Why offline ad spending is like 'the war on drugs'July 20, 2011: 5:19 PM ET
Customers have moved to the digital realm -- but big-brand advertisers are following reluctantly.
By Stacy Cowley, CNNMoney tech editor
FORTUNE -- There's a disconnect between big brands and their customers. People are spending more and more time online and on their gadgets, but advertisers remain wary about shifting their spending into the digital realm. Internet analyst turned venture capitalist Mary Meeker estimates that there's a $50 billion gap between where the money goes and where it should go.
"I think there's something analogous to the war on drugs," Saatchi & Saatchi S CEO Judah Schiller declared Wednesday at a Brainstorm Tech discussion on the state of the advertising industry. "We're spending tens of millions of dollars over the decades. We know it doesn't work, but at least we know what we're getting!"
A few companies are taking the plunge. Hewlett-Packard (HPQ) spends 40% of its ad budget on digital. "A lot of our dollars that are spent, particular in social and mobile, are on the engagement front," said Chris Curtin, HP's vice president of corporate marketing digital strategy. "If we had to split it, we'd like to see more of our advertising dollars go to engagement."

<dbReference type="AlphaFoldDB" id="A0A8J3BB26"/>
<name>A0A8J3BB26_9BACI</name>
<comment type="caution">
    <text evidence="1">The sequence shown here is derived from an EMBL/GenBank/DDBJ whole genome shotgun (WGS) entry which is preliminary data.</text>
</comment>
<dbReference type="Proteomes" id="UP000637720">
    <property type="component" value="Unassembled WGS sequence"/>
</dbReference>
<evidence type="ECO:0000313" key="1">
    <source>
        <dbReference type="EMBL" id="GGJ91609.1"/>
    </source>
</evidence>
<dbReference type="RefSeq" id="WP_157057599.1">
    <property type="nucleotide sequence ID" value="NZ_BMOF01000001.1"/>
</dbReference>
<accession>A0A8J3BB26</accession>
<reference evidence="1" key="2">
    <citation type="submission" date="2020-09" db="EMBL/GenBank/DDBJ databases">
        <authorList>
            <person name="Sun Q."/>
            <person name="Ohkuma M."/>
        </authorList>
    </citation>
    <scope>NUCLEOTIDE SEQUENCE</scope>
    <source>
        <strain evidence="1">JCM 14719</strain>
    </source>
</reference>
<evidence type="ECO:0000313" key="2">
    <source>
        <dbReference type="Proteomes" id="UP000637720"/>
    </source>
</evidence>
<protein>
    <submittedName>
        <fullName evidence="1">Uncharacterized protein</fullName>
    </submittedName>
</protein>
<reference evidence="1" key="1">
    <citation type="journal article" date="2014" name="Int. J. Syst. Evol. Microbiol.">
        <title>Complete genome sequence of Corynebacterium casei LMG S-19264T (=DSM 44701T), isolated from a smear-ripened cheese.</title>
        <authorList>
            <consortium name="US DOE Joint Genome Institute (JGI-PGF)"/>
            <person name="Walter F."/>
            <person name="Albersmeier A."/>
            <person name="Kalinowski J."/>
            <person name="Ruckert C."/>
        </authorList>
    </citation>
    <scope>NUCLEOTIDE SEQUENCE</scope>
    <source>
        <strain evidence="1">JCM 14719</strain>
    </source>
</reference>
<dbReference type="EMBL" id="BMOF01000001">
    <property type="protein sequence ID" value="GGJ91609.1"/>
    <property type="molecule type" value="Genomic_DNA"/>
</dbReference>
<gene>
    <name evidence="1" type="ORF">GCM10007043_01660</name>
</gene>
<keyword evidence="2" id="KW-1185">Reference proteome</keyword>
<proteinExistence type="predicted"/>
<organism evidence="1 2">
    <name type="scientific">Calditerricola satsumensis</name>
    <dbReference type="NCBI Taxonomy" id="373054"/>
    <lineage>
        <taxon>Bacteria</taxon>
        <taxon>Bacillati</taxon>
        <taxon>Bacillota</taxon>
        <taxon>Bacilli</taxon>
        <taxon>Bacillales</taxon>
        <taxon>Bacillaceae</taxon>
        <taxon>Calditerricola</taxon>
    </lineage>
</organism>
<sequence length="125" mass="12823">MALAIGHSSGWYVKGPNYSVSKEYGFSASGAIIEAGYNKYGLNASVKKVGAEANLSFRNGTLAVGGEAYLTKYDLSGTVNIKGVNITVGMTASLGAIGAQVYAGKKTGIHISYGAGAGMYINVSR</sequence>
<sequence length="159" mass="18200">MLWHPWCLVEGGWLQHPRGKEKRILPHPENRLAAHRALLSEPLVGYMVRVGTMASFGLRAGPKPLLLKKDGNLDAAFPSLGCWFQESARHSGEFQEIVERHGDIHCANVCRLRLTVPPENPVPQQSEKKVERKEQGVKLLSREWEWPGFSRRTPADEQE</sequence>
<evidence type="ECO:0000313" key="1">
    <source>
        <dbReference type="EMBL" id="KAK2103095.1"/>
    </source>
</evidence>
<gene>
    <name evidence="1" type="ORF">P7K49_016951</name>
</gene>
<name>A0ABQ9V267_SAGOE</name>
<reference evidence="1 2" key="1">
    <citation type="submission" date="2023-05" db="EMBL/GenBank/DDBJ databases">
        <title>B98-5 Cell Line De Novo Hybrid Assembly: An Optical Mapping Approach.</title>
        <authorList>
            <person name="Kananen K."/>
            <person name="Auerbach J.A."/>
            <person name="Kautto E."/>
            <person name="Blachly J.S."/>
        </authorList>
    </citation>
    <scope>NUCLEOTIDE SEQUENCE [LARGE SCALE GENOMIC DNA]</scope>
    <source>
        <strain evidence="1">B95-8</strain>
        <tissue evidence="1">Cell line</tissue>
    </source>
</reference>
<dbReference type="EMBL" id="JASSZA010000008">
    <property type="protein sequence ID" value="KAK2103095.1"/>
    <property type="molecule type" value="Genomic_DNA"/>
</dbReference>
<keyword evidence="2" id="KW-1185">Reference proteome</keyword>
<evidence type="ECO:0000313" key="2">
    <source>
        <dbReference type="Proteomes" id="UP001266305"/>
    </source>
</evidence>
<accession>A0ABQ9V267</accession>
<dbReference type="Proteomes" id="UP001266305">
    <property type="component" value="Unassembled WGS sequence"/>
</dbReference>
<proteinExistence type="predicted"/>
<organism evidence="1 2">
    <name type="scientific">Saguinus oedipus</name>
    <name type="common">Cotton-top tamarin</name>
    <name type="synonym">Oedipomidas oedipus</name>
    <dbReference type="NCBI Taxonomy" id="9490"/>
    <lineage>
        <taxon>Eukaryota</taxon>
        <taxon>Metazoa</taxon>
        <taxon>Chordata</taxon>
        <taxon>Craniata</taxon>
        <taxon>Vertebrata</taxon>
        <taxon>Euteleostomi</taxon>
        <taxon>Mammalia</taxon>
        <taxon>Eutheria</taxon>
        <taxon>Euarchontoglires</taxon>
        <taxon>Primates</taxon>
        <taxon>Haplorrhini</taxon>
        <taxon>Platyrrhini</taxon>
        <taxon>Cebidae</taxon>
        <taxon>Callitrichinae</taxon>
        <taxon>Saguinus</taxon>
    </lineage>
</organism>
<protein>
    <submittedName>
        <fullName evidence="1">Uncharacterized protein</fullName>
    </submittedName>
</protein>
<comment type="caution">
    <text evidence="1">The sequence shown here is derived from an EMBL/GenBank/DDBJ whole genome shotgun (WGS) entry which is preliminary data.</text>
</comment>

That's a tricky sales pitch when companies are still struggling to quantify the success metrics for "engagement." Microsoft (MSFT) ran a promotion last year offering free "farm cash" -- the virtual currency of Zynga's hit FarmVille game -- to those who became Facebook fans of Bing.
"It was very polarizing," Bing Worldwide Marketing General Manager Wes Nichols said of the internal discussion running the promotion. It was an apparent runaway success: Bing immediately gained 500,000 new Facebook fans. But are they staying engaged?
"We still have the debate," Nichols said. "Are those friends active and coming back, or did they just friend Bing to get the free pig on the farm?"